4

This is a theoretical question about router+modem units, not a troubleshooting question per se.

I have repeated the following observation several times now, at different times of day, between computer and router restarts, and a pattern has emerged:

  1. Enable laptop WiFi and connect to the router
  2. Laptop may have internet access for up to a minute, or may connect to router and not have internet, or may not see router at all
  3. Within minutes, the router+modem combo box's "Broadband" and "Internet" lights are no longer green like they normally are, they are entirely off instead
  4. (No other WiFi device is able to connect to the router, or if it is, it is not able to get internet access) -- not interested in this aspect particularly, but just FYI

Now, I understand how a haywire WiFi device could pollute the wireless environment (disallowing other WiFi devices from connecting), or at least confuse the router enough that its WiFi stopped working (point 4 above.) Fair enough. My question is, how is it possible that the router itself no longer connects to the internet in this situation? How does its DSL connection have anything to do with its WiFi interface?

This particular router+modem box is a Thomson B102B8, but I am asking in general.

  • Could it be an IP conflict possibly? – Questionmark Apr 29 '15 at 14:34
  • @Questionmark, on the LAN or the WAN? Either way my question would still be the same, I think you would need to flesh out how exactly that would cause the modem to disconnect. – Kev Apr 29 '15 at 14:40
  • On the LAN. An IP conflict where your laptop had the same IP as your router would make it so that all the other devices on your network are unable to communicate correctly with your router when that laptop is on the network. I am just suggesting this as a possibility... – Questionmark Apr 29 '15 at 14:51
  • @Questionmark, please read the question again: it's not point 4 that I'm interested in (i.e. that other devices are not able to connect, either to the router, or to the internet via the router.) It's the router+modem box, itself--its apparently-resulting disconnect from the internet that I want to know more about. How can an IP conflict, or anything else for that matter, on the LAN side possibly cause a disconnect on the WAN side? – Kev Apr 29 '15 at 14:55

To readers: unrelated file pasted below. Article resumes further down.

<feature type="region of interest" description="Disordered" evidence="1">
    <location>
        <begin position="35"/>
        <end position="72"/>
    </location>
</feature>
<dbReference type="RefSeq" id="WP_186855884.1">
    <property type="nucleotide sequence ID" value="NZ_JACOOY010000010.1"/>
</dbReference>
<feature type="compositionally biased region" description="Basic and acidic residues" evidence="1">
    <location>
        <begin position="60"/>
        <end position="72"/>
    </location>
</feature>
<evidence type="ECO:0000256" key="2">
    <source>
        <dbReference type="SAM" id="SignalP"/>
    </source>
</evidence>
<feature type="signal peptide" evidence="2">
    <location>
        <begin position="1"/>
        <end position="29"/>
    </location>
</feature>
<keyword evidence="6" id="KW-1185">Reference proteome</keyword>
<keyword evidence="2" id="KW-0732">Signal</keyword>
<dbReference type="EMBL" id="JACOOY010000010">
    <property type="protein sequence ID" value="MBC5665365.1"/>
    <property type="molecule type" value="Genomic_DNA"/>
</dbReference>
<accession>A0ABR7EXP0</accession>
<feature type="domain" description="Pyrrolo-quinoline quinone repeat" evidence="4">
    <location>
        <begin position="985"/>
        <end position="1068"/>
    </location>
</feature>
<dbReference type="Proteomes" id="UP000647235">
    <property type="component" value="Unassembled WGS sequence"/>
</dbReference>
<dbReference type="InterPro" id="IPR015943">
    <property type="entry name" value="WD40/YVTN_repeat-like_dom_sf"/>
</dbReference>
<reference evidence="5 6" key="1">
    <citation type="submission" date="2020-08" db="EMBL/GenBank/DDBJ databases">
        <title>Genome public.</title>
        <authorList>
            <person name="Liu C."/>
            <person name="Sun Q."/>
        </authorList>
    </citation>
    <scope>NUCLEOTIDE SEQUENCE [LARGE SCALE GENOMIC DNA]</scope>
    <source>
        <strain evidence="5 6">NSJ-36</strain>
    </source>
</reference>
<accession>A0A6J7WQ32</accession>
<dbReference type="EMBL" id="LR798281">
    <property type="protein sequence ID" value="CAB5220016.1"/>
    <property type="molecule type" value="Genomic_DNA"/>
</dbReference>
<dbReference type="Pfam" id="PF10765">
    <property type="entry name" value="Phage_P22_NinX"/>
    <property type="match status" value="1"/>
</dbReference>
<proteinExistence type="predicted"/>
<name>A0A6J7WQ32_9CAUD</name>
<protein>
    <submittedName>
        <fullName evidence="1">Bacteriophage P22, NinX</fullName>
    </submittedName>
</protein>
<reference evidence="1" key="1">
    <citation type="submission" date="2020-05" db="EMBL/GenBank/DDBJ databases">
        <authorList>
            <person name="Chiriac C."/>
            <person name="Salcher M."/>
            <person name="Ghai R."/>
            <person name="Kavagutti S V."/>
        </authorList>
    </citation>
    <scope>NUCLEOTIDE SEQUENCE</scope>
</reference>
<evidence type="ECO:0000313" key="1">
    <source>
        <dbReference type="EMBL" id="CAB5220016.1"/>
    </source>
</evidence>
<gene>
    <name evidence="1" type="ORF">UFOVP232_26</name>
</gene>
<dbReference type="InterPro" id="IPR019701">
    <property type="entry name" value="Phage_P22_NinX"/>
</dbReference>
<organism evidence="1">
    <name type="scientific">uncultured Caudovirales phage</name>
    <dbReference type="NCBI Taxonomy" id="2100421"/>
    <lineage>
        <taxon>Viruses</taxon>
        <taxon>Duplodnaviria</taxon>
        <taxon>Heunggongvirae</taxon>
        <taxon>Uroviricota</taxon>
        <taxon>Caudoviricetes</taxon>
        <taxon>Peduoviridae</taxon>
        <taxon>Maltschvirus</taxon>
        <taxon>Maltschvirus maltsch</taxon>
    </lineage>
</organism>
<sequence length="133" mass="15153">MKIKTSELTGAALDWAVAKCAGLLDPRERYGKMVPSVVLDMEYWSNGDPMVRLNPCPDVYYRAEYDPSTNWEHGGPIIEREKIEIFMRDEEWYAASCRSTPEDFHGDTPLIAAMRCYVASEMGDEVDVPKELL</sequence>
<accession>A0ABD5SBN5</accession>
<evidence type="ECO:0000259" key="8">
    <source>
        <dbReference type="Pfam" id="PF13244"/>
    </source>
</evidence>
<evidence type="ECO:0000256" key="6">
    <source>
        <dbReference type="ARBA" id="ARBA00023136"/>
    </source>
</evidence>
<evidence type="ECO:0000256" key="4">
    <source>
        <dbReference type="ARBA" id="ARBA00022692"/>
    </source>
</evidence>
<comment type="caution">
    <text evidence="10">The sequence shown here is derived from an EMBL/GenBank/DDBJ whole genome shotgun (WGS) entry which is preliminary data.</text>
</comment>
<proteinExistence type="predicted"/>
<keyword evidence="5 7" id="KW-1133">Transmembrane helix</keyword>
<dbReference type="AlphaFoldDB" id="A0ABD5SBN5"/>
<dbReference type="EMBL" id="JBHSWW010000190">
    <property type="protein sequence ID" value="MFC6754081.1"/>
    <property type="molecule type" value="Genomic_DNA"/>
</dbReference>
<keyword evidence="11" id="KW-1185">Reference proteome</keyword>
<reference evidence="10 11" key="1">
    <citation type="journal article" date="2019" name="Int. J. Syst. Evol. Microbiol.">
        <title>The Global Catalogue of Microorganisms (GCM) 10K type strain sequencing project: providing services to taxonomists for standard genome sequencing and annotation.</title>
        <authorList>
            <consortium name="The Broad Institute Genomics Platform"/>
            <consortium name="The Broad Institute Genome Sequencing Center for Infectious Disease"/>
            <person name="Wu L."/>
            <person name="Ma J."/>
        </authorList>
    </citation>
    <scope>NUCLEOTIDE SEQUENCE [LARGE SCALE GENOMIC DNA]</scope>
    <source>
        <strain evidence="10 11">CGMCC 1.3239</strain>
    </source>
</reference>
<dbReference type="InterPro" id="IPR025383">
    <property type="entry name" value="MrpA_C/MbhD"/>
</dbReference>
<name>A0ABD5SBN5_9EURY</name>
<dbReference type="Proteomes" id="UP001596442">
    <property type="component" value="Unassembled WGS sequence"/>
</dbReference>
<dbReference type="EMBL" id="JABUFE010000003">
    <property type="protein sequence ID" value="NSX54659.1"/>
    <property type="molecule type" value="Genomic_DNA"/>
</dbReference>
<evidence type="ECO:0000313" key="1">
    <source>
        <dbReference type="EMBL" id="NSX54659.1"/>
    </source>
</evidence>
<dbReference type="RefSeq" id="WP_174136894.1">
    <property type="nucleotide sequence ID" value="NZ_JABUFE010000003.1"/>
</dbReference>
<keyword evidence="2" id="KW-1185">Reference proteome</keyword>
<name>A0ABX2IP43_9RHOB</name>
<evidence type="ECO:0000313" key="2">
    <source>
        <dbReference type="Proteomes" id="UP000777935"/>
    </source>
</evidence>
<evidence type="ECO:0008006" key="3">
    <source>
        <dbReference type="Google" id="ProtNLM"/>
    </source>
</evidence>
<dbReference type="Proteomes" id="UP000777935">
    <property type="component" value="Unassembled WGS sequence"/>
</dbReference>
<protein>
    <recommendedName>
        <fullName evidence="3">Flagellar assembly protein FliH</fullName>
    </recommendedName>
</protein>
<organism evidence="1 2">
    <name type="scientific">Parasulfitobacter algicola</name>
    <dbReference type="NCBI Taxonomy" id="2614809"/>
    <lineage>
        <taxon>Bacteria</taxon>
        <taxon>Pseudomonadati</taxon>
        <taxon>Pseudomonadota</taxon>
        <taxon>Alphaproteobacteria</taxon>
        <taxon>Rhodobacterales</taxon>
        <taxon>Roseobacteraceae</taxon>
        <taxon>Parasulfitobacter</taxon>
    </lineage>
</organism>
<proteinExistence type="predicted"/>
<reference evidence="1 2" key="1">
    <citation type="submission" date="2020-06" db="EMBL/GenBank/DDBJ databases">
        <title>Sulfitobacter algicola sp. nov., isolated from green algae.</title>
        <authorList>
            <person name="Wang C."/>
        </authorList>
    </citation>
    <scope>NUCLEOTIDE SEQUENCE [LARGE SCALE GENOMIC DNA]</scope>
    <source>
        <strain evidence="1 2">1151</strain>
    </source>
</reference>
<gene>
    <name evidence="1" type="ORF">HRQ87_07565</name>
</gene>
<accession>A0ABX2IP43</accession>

• What does it take to get the router's full functionality back? Does it come back automatically after a minute? Do you have to reboot it? Do you have to disconnect the problem client? It's entirely possible it's triggering a bug in the router firmware and causing some form of hang/crash/reboot. Or maybe pegging the CPU with bad traffic, causing a kind of DoS that takes down other interfaces. – Spiff Apr 30 '15 at 0:40
3

There are several likely scenarios as to why the problematic wifi connection is crashing your modem. Either the router has completely crashed and hardware reset itself (hence the lights go off completely) and on restart continues to reset as the laptop re-establishes wifi connection. The internet lights will not come back on green as it takes a bit of time to establish an ADSL connection and before the modem has a chance to connect, the laptop sees the wifi network and tries to reconnect, crashing it again. You may have intermittent limited connectivity available to other devices before the laptop reconnects, but no internet access as you have observed.

However if you can see other lights on the router that remain on, even when the broadband/internet lights go out, that would imply it is not resetting completely, however the modem is no longer working. This points towards a firmware (internal software) issue such as the CPU entering some sort of infinite loop (getting stuck in an untested code path) - perhaps the developers introduced code to deal with a particular wifi connection issue, but being uncommon it wasn't tested extensively and has a bug in it - this is all pure speculation of course.

The other possibility is as Spiff suggested in his comments - the particular wifi problem may be causing the wifi interface on the router to be overloaded with traffic. Depending on how this interface is serviced (eg by interrupts etc) then I guess it's possible servicing these requests may be given CPU priority over (interrupt) other router processing activities which could result in a loss of internet connection if the modem/WAN interface is neglected.

I wasn't able to find any information on that model number to check this in more detail. Either way my assumption would be it's an issue with your router. I'd look for a firmware upgrade and also see if there are any logs in your router that might shed some light on exactly what is happening. There is possibly also an uptime statistic somewhere in the router config too which could confirm if the entire thing is resetting.

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